Wednesday, May 19, 2010

AJ and me

Somehow, some way, I managed to score an interview with Alan Jackson.

I don't always get knocked out by these people I sometimes talk to. Jackson, well, yeah... It was sort of a big deal.

What has now become several years ago, I used to work part-time as a country DJ. Actually, I did the country radio stuff so I could do the rock oldies station in the same building, which we all hoped would become a classic rock station. This was where I thought my talents as a gigantic smart ass would be put to their best use thus leading me to fame, fortune and a buffet of available women impressed by my brain and voice.

Yeah, that worked out real good.

I was never very much at the country (not so talented am I) and tended to get in trouble over at the oldies station for suggesting things like it was a good idea to drop your kids off at vacation bible school while you went off for a drink or two. This prompted my station manager to suggest I just stick with reading the cards or just go back to writing commercials.

Anyway, I didn't care much for the music on either station, but I liked mainstream country the least --except for a handful of artists, among them Alan Jackson (also George Strait). In my head, it sounded like it was supposed to. Even when he was being goofy, there was a certain kind of honesty in his voice and in the way the songs were written. He wasn't trying to sell you a lot of bullshit dressed up to look genuine.

Truth told. I've only purchased a couple of country CDs in my life (Of course, I have a bunch, but those were sent to me by publicists and record companies or were given in lieu of real pay, along with pizzas, t-shirts and movie tickets, when I worked in commercial radio). I purchased a couple of Alan Jackson CDs, which is a big deal for a guy who tends to like Thom York's anguished mumbling and still gets off on the Nine Inch Nails "Happiness in Slavery."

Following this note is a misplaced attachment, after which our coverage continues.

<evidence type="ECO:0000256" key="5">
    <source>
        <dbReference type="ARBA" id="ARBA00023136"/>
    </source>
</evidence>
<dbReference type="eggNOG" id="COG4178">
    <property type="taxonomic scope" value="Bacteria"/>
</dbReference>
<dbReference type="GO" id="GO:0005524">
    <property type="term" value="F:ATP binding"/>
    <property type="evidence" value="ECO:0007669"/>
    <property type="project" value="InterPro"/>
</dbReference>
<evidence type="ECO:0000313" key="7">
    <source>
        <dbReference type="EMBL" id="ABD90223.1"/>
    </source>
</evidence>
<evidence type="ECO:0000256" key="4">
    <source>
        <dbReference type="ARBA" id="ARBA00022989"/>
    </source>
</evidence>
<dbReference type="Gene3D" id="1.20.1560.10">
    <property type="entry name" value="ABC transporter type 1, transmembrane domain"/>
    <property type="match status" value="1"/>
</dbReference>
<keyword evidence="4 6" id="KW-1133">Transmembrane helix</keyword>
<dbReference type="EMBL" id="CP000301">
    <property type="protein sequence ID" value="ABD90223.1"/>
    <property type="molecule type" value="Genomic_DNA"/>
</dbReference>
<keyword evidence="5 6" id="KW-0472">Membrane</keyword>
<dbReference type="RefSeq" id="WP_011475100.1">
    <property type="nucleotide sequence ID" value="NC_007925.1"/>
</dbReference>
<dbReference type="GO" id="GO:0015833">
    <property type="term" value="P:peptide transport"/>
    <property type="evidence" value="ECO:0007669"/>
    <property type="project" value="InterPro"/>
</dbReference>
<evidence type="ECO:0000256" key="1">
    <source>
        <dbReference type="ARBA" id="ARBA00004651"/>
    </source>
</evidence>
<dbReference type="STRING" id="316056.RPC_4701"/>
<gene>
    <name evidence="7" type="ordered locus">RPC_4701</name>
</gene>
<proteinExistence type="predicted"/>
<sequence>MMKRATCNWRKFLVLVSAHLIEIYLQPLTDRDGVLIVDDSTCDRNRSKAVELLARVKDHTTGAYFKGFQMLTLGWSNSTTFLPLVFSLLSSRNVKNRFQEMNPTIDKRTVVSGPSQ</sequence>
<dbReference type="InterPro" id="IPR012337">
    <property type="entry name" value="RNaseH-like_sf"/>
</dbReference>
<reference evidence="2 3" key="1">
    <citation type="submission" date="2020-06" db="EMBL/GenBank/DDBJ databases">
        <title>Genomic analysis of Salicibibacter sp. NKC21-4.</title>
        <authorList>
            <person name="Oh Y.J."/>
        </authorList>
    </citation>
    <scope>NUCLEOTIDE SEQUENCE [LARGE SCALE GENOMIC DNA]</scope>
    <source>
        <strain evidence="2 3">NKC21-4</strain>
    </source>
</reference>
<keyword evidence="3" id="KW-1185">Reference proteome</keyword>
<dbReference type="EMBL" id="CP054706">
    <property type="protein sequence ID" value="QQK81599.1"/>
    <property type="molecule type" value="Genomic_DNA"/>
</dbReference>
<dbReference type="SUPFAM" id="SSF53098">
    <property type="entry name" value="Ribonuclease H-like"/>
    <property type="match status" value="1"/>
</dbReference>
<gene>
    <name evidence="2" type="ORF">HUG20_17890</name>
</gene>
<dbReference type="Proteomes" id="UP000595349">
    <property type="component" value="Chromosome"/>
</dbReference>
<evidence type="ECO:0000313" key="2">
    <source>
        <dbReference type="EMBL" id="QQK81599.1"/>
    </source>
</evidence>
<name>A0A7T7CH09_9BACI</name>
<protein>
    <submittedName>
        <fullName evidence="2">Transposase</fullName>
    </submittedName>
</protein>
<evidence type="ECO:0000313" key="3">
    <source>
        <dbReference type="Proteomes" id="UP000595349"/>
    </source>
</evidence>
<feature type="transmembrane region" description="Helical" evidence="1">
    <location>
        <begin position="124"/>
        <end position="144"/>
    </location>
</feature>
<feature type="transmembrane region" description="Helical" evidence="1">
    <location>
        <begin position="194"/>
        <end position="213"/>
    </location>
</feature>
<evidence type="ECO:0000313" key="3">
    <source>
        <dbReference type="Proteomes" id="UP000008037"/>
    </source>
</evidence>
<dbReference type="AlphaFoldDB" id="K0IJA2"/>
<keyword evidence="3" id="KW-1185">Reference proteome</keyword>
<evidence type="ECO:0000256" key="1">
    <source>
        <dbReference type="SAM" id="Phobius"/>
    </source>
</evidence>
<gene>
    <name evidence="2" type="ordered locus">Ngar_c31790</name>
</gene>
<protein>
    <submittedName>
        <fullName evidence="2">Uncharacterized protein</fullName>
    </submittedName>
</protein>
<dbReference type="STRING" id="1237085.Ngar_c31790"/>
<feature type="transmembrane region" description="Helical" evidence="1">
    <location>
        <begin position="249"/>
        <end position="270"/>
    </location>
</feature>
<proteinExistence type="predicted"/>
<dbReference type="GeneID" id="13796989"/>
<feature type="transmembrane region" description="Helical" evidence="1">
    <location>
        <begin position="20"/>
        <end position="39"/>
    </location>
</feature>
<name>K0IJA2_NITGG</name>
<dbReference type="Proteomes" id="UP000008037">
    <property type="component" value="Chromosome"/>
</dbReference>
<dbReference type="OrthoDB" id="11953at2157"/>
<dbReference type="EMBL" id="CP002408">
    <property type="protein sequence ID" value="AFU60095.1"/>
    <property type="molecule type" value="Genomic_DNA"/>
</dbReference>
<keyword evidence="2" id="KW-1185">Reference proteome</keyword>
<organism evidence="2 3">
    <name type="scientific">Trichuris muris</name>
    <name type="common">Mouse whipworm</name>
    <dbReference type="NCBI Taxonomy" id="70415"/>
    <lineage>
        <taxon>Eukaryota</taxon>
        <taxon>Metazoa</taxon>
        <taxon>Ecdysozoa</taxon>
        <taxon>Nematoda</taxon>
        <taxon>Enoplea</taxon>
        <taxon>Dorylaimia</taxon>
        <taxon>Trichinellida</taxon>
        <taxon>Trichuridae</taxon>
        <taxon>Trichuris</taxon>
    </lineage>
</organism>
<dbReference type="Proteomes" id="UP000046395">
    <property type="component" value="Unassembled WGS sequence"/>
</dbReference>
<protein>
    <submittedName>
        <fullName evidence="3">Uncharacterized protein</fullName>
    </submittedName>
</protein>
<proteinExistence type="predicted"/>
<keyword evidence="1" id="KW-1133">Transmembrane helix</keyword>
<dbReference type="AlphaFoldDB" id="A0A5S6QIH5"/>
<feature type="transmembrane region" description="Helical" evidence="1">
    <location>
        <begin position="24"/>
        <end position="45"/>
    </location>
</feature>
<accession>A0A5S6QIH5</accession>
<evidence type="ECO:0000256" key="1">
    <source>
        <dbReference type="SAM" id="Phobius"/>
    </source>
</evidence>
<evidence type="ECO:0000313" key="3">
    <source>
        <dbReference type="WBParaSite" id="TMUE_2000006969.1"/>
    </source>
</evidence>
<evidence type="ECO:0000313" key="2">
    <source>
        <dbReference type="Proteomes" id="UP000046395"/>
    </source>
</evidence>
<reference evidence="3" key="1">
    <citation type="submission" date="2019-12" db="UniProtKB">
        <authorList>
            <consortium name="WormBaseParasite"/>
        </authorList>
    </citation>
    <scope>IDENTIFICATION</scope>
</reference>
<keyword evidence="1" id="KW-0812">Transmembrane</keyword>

Anyway, I got him on the phone and didn't go all fan boy. I also resisted the temptation to ask him clearly antagonistic questions about the wide array of merchandise he's got selling at Cracker Barrel.

This kind of annoys me. I'm okay with albums, posters and t-shirts, but I don't care if George Jones is a legend, he shouldn't be hawking his own brand of bottled water or making sausage.

It's wrong, I tell you. It's wrong.

But I didn't have the heart to ask about the Alan Jackson leather wallet or his breath mints. It was just cool to talk to him about the show at the Charleston Civic Center he's turned into a benefit for the families of the miners killed in the Upper Big Branch.

It's a class act. Hell, it made me kind of want to buy a tin of Alan Jackson breath mints or get the salt and pepper shakers.

No comments: